post #7 of 90
I do not tell moms much of anything. Unsolicited advice is not my thing.

I think whether it is "easier" is wholly subjective. Other adjectives might be applicable, but "easier" is a tough one.

Parts of nursing were painful, embarrassing, challenging, and just kind of weird. Parts of it were and are wonderful, empowering, and precious.

I was and am fortunate to have a supportive husband, no supply issues, a fantastic LLL group, and wonderful lactation consultants in the hospital.
post #8 of 90
Nursing can be easier, but not always.

With ds1, it was very difficult for the first 6 mos or so. After that it was a breeze. With ds2, it was easy from the start.
post #9 of 90
If someone asked, I would tell them that I found it easier but I wouldn't just randomly tell another mother that.
post #10 of 90

If asked I've always just said what a positive experience it's been for me.  And I've always joked that there's no need to "pack" food for a baby when I carry it on me 24/7 ;-)  Definitely made for one less thing to worry about bringing with us places. Had I stayed with my previous job once my maternity ended I can say with 100% certainty I wouldn't have made it this far and still be going at 20mos bc they just were not a family oriented place with a chaotic shedule subject to change at any minute - being out in a car all day doesn't lend itself to easy pumping either.  So we're lucky DH does what he does for work and have made it work with me only doing part time. 

post #11 of 90
I say that FOR ME the first 3 weeks were really difficult and painful but after that it has been, for the most part, really wonderful. I refuse to sugarcoat how hard it was starting out though! It hurt like hell!
post #12 of 90

DS never had formula, so I honestly don't know how easy or difficult formula feeding is. If someone was interested though, I would share that breastfeeding was not much of a big deal, easier than I thought it would be. It's been easy enough that I'm still nursing him at 26 months and want to do tandem nursing! love.gif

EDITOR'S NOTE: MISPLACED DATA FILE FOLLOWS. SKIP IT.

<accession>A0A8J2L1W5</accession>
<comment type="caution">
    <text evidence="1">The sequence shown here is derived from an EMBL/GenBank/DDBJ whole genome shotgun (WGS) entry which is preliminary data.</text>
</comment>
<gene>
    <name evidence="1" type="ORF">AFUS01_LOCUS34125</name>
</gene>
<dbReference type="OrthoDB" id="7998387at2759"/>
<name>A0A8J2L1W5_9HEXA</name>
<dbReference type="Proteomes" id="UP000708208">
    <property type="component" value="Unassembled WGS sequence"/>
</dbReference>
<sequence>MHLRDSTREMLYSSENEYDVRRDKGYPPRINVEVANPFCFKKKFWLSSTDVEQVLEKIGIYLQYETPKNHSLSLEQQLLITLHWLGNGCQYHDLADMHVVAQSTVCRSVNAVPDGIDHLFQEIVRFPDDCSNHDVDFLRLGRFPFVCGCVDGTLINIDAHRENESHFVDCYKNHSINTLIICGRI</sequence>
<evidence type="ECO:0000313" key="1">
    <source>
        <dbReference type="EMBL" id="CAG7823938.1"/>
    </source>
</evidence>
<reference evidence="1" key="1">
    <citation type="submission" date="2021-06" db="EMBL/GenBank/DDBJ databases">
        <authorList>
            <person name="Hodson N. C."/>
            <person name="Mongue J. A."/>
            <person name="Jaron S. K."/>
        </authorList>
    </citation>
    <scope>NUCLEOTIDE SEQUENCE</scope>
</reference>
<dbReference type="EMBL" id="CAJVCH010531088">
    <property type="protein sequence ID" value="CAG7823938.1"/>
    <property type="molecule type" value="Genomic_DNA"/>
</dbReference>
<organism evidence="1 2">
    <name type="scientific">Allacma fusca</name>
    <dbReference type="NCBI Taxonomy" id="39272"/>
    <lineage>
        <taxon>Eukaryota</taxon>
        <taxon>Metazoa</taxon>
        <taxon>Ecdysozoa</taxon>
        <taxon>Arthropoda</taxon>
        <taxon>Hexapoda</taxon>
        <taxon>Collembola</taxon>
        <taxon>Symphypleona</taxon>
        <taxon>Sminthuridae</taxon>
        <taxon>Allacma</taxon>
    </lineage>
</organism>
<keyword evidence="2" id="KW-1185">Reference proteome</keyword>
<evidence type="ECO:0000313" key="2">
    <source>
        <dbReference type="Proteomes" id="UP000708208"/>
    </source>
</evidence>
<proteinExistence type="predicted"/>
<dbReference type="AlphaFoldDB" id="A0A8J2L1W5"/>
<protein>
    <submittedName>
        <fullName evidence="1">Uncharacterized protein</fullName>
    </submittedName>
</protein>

post #13 of 90

For us, formula would have been easier, but not as rewarding.

 

With IGT, I've dealt with chronic low supply from the get-go. DD also had a posterior tongue tie, which made the first few months really rough. Our breastfeeding relationship included nursing, pumping, bottle feeding, herbs, acupuncture, prescription drugs, blahblahblah. 

 

I imagine that with a full supply, BFing would be a LOT easier- no bottles to sterilize! For those moms who pump, though, BFing is probably more time consuming than FF.

post #14 of 90

In my experience so far I would say it has been easier...  BUT...  I had crappy lactation consultant after birth, and small cracks that were excrutiating considering how tiny they were.  I had tried laying out topless and putting lanolin on in advance and all this stuff to supposedly help toughen them up beforehand, but none of it worked and the lanolin certainly didn't work afterwards.  I would cry and cry while she nursed.  What ended up healing my nipples was my own breastmilk.  Around 7 weeks, they leaked after I got out of the shower and I was busy running around with a wet shirt for a bit, and realised all of the sudden they didn't hurt.  After that I would deliberately leave the milk whenever I had a leak.   I was at home, so it was no big deal.  Within a week and a half or so they were fine and I never had another crack.

 

I used to joke that before birth, I intended to breastfeed for one year.  After birth, I hoped to breastfeed the next feeding, then the next day, then the next week...  Until the big healing around 7-8 weeks.  Then at 11 months, I hoped to make it one more month, then we just kept going.  I saw various stuff that recommended 2 years so I just said if we make it okay, if we don't okay.   She ended up self-weaning after more than 3 1/2 years... 1,337 days to be specific.  Which I fully intend to never let her forget.  <insert evil cackle here>

 

With this baby, I expect to sweat it a lot less and intend to self-wean whenever it works out, but hopefully not longer than it took the first one.

 

The one thing I would want to point out as nicely as possible is that doing what's best for your child's health and life-long well-being is not necessarily about what is easy.  For people who are blessed to be able to provide their children with breastmilk I couldn't relate to saying, "Eh, formula seems easier.  Let's do that."  It probably happens.  I just can't relate to it myself.  There are women who have oversupply who donate and sell breastmilk so formula isn't the only alternative if someone can't breastfeed themselves.  It's a consideration.